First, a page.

In closing, if the building is newer and there are these types of defects, the builder has a statute of limitations to remedy. Often you will find the homeowners and/or HOA will file litigation against the builder to correct these defects so that the HOA doesn't impose a special assessment to the homeowners whereby they will have to assume the defects. In the event this should happen, litigation will put a stop on the availability of resale to anyone getting a loan and values will be affected during the investigation, recovery and repair period.
Web Reference: http://terrivellios.com
0 votes Thank Flag Link Thu Nov 11, 2010
Oh, missed some questions.
No, this noise and proximity to the power room was not disclosed in the closing documents. And, Mack, you're right, it's hydraulics, not hydroelectricity. (apologies)
and the unit originally belonged to the developer's daughter (new construction) so there were no prior disclosures.
0 votes Thank Flag Link Wed Nov 10, 2010
I'm blown away by how helpful everyone is, so thank you all for not only your responses, but your time and consideration.

To answer some of the questions posted, I have discussed this with the agent who represented me in the purchase and she will be coming by tomorrow with the developer to listen to the noise. A building inspector did come to inspect the unit prior to purchase and at that time we did hear the noise, but couldn't figure out what it was. He wondered what it was too, but we left it at that. Perhaps, due to the time of day (11 am?) the elevator was not in such high use and it came on only intermittently. I have tried to get use to it, as people have suggested, but I admit to being noise sensitive. Especially because I occasionally work night shifts and have to be a daysleeper. (however, friends have also commented on the noise, so I know it's not only me)

I did receive a floor map of the building, but the power room wasn't marked and it sits a level below me.

I sought preliminary legal advice and got this response.

Under CA law, a seller has a duty to disclose any latent defects in the property of which he is aware, that would not be obvious to the buyer through a reasonable inspection. The question then, is what is considered a latent defect. If the proximity of the unit to the power room, and the resultant sound, is something that you would have been able to discover yourself, the seller doesn't have to disclose it. Unfortunately, that also means that, if the sound is noticeable when you're in the unit, it probably wouldn't be something that the seller would be required to disclose.

I'm not sure what I want at this point (to answer Michael's question). I'm not looking to gouge anyone and really like the unit. I'd like the noise to go away, that's for sure. But seeing that it's not possible, I do need to figure out what is the next best thing. I do plan to have a consultation with a real estate attorney just to figure out what my options are. thanks again!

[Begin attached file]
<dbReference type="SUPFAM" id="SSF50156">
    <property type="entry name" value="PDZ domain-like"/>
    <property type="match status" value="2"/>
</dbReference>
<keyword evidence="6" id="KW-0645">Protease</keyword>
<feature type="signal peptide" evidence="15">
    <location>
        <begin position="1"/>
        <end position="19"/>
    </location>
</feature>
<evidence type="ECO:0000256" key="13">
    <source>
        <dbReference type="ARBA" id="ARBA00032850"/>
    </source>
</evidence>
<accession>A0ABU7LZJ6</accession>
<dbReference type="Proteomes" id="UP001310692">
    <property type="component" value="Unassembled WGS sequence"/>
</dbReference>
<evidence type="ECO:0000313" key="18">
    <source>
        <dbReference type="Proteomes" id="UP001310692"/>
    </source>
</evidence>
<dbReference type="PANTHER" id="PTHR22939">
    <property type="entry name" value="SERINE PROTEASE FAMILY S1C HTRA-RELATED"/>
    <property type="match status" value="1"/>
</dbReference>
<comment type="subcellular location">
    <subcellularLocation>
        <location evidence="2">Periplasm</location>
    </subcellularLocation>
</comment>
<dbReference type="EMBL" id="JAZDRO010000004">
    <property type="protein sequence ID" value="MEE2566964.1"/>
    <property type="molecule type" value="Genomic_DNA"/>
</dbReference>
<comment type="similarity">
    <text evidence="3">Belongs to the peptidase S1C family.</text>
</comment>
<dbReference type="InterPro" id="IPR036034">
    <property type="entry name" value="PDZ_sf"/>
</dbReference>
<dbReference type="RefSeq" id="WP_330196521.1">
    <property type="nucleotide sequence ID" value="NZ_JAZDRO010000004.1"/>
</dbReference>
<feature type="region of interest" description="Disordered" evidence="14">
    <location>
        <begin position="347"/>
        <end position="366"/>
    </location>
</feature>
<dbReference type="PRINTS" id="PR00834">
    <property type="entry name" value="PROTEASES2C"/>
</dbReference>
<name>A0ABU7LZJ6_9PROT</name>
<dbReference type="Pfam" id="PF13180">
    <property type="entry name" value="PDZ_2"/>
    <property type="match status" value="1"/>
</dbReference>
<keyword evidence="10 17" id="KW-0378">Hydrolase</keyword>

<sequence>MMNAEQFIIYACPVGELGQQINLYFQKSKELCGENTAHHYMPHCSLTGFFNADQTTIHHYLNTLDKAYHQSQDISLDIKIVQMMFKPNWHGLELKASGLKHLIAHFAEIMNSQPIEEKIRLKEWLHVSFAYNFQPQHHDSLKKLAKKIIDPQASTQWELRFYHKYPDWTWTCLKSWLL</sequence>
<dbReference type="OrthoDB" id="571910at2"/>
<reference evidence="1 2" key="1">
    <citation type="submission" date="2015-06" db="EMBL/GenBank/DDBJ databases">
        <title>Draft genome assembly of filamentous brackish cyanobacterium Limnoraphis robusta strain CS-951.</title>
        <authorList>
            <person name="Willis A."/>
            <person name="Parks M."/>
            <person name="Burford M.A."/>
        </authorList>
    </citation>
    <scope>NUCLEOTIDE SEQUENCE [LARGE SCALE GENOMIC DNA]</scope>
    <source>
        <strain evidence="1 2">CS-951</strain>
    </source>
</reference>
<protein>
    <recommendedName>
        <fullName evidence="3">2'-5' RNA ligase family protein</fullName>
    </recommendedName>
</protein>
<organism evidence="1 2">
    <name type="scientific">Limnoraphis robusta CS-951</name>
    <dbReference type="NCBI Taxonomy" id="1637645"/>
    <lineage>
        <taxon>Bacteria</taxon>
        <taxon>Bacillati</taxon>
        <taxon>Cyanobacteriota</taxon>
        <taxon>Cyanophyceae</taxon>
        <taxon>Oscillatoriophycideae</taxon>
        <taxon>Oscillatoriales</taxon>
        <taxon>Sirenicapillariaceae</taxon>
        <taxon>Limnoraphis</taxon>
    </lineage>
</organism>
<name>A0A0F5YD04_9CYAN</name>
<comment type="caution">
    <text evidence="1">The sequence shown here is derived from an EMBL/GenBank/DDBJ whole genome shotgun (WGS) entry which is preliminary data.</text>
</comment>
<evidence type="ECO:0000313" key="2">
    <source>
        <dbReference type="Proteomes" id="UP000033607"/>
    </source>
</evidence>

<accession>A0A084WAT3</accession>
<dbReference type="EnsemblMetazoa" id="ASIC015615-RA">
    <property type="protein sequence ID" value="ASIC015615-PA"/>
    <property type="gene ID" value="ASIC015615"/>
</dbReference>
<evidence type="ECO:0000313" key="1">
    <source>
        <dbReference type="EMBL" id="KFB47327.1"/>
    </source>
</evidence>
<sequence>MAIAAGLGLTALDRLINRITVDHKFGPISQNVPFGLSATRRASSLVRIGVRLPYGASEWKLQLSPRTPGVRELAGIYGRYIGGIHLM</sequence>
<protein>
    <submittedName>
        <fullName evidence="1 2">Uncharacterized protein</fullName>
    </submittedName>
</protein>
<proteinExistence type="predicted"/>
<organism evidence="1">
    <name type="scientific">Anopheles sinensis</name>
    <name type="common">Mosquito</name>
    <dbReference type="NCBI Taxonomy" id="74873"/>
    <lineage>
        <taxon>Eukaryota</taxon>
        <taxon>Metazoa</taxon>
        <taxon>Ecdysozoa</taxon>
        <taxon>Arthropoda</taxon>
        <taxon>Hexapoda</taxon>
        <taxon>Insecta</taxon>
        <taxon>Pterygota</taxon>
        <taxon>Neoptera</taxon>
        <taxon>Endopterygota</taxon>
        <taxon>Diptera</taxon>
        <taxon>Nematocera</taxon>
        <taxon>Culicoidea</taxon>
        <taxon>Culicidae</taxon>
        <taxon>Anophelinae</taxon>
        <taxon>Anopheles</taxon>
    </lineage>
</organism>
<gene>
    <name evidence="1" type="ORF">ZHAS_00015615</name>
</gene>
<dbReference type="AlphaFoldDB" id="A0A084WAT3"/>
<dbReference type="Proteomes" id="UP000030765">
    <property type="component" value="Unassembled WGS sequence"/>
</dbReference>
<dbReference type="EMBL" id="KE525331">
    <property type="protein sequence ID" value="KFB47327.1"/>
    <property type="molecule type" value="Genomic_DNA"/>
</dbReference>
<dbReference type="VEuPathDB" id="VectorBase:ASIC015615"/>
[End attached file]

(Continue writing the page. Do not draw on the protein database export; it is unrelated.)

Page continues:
0 votes Thank Flag Link Wed Nov 10, 2010

You haven't replied to my question. Did you use an agent to represent you in this purchase and if so, have you discussed this issue with him/her? What was the response?

Have you tried looking through your copy of the disclosures for any reference to elevator noise and proximity?

Please provide some more information.


Oggi Kashi,
Broker Associate
Paragon Real Esatte Group dre1844627
Web Reference: http://www.oggikashi.com/
0 votes Thank Flag Link Wed Nov 10, 2010
At this point it may be in your best interest to consult with an attorney and see exactly what options you may have--then go from there. Maybe possible remedies exist that the developer can forced to do on your behalf--again, an attorney can advise best.
0 votes Thank Flag Link Wed Nov 10, 2010
Material Fact and Due Diligence are two very important topics in Real Estate. I do not know your state's building laws with regards to acceptable level of noise or electrical loads. So it sounds as though there may be research needed before you commit to a lengthy and costly process such as litigation. Certainly as with any purchase, buyers should always make sure due diligence is performed before releasing contingencies on the purchase of their home. This includes bringing in knowledgeable professionals that represent you the buyer without some other agenda. With all that being said, your options are 1) live with it, 2) talk to the developer and see if you can be upgraded to a different unit, and/or 3) consult with a real estate lawyer.
0 votes Thank Flag Link Wed Nov 10, 2010
I'm pretty sure you're not hearing "hydroelectricity," but I think you do have a challenge in front of you if you attempt legal action. An attorney will advise you better; I suspect that in court, the opposing attorney would ask if you had been provided with a plat map or floor plan, or whether you had the opportunity to notice that there was a room near your unit that wasn't an apartment.

However, I think that the dimming light effect is a defect which should have been disclosed to you.

Only an attorney can answer "what rights and options" you have; you should spring for one because you will now, certainly, have to disclose this problem when you go to sell.

All the best,
0 votes Thank Flag Link Wed Nov 10, 2010
Short Answer:

A seller must disclose any "Material Fact" that may influence a buyers decision on whether to purchase a property. Material Fact is a grey area.